Note from Sharon: I am reposting this as I don’t think it got the attention it deserved yesterday because of a plethora of fire posts. It reminds me of something Chris Iverson once said about the Tongass and Chugach plans..along the lines of “if you’re not doing much (I think he meant in terms of vegetation changing work) you shouldn’t analyze much.” Is the Forest Service over”planning” and under”doing”?
Guest Post by Christopher Brong
Skamania County Commissioner, District 1
Here in Skamania County, WA, it is a big problem because there is very little active management for sustainable harvest and forest health on the Gifford Pinchot National Forest (80% of the County). The 1993 Pacific NW Forest Plan brokered by President Clinton, has not been implemented in 20 years. Individual Forest Plans were formulated, but, little of the plans have been implemented since the environmental groups continued their “file-a-lawsuit” process against the Forest Service. There is also a tremendous fire hazardous on this forest since little timber has been harvested. We are well overdue for a catastrophic fire predicted by several USFS researchers for the “wet” side of the Cascade Mountains. We receive nearly 100 inches of rain/year. Now, it seems the Forest Service would prefer to spend most of their yearly budget on fire suppression, instead of prevention. Since early European settlers arrived until the 1980’s, this region has produced billions of board feet of timber. This region is known as “*….the most productive natural temperate forests in the world.” The Forest provided significant timber harvest receipts to our County from the 1940’s up to the mid-1980’s.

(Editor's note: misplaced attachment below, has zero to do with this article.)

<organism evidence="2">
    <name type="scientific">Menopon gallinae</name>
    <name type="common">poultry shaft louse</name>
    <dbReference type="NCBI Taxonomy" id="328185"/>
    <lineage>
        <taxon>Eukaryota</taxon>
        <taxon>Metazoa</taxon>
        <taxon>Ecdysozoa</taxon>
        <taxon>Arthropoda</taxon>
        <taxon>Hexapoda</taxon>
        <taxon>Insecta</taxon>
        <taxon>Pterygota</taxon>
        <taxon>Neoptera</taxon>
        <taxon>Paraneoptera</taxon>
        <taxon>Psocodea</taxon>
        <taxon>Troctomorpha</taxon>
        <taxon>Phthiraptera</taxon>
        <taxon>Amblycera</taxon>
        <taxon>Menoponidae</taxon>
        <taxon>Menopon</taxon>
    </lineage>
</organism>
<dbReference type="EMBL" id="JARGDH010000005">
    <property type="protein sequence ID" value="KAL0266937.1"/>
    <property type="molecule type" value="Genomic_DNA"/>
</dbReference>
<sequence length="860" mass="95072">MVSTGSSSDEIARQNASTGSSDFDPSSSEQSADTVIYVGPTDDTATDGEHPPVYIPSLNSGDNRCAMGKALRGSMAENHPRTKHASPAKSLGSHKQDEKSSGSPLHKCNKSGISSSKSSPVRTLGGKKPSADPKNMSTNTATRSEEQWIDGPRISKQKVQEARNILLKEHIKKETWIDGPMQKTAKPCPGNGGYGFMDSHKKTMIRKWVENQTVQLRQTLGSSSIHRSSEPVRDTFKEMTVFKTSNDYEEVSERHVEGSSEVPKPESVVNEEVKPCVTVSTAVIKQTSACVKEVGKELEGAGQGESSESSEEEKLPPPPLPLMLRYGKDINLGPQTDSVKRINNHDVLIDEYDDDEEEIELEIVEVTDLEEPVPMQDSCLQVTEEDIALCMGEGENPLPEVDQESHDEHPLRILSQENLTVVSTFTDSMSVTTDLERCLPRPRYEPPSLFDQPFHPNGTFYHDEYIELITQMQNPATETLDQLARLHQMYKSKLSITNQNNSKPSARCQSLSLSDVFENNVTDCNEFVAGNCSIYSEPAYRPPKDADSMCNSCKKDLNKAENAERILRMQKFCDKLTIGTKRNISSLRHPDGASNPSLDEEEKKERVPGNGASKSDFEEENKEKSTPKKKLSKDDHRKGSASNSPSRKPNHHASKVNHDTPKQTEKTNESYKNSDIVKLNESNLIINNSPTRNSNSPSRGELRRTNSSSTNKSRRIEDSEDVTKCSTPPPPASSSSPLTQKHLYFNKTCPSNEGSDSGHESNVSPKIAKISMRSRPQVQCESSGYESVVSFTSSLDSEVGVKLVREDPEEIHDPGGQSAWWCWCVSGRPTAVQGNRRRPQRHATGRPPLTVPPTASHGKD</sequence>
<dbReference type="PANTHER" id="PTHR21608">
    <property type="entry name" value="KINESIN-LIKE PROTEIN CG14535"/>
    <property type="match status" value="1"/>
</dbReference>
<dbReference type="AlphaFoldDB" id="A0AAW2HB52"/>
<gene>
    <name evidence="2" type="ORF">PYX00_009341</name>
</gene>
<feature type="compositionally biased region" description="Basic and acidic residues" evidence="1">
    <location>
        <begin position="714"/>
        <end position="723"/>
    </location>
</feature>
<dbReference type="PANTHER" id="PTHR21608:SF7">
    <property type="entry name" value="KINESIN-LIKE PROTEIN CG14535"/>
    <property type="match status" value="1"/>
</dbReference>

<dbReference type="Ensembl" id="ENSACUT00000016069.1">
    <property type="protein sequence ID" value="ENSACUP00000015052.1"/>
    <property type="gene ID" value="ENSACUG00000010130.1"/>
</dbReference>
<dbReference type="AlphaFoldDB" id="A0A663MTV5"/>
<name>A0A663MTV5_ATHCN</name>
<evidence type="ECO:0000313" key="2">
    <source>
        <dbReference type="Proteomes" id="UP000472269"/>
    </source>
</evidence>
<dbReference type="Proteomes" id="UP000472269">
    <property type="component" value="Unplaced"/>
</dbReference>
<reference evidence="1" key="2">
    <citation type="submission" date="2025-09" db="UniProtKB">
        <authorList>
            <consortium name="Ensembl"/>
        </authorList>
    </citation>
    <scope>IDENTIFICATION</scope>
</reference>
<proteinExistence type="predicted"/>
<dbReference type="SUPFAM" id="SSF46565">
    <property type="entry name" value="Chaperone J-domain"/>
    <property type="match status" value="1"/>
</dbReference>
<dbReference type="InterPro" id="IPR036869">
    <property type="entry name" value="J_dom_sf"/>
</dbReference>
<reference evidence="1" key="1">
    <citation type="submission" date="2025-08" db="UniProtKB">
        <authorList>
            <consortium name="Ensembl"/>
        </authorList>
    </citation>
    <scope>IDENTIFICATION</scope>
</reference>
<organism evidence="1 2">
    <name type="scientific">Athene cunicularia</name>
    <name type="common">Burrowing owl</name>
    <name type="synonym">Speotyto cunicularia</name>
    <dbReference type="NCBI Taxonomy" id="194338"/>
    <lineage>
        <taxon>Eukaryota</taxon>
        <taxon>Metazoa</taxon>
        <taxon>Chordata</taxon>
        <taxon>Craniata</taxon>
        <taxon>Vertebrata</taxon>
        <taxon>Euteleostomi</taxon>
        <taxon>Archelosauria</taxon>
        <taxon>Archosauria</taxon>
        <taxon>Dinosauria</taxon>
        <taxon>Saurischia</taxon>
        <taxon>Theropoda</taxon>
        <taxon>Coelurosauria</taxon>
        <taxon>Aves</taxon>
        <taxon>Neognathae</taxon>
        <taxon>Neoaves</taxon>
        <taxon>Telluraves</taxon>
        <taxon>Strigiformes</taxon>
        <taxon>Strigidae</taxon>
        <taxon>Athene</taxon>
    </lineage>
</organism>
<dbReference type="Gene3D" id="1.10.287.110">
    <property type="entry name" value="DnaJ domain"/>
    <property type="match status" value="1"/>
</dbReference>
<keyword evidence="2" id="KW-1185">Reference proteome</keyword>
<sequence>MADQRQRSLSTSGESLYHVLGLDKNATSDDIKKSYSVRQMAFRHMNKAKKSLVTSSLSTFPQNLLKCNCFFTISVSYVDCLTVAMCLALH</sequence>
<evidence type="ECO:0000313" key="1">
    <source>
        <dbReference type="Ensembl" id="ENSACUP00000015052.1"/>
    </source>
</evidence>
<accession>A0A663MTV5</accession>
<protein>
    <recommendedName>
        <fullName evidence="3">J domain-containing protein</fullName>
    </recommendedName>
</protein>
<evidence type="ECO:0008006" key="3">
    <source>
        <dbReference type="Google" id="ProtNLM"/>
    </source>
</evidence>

The County encompasses Mt. St. Helens National Monument, 3 Wilderness Areas, 4 federal fish hatcheries, and 2 state fish hatcheries. 59% of the County is Critical Habitat for the Northern Spotted Owl, which continues to decline. 10% of the County is heavily regulated by the Columbia River Gorge National Scenic Act.
Another 8% of the County is in WA state timber trust and WA Parks lands. 10% is in very large private timber company lands. Fortunately the state trust lands provide a sustainable harvest of timber and the private timber provides a renewable harvest. These provide periodic timber harvest taxes that are minimally predictable.
Which leaves only 2% of the County that is taxed for private property taxes. Since we have depleted our Reserve funding, the County Government budget has been cut in half in the past three years, besides laying off 100 permanent and temporary employees. We are planning for “Secure Rural Schools” reauthorization to not occur, which will require laying off another 25 employees, and, 3 of 4 schools will be closed.
Recreation opportunities are abundant in the County and the region, and we do our best with the tax receipts to provide advertising and events from the customers primarily located in the Portland/Vancouver Region. However these receipts are primarily tourism directed funding, and the tourism job opportunities are below “living-wage” level. The service job wages for bussing tables, tending bars, and cleaning rooms are in the lower end… Federal Government jobs is the largest employer. Followed by the Service sector. Voters, and many urban folks, may believe public lands support the economy in a big way, but that is merely a perception based on lack of knowledge. Which brings me back to the Gifford Pinchot National Forest. The Forest Service is unable to implement their plans, due to funding and lack of manpower, continual NEPA and ESA lawsuits, and environmental opposition to virtually any type of timber management project. So other than law requiring plans, why bother if you can’t implement the plan?
Note from Sharon: Mr. Brong is our guest, so I ask all commenters to keep hospitality in mind as we agree or disagree. As Benedict of Nursia recommended (for whom the Benedict’s Corner sidebar is named), I ask that we also “listen with the ears of the heart.”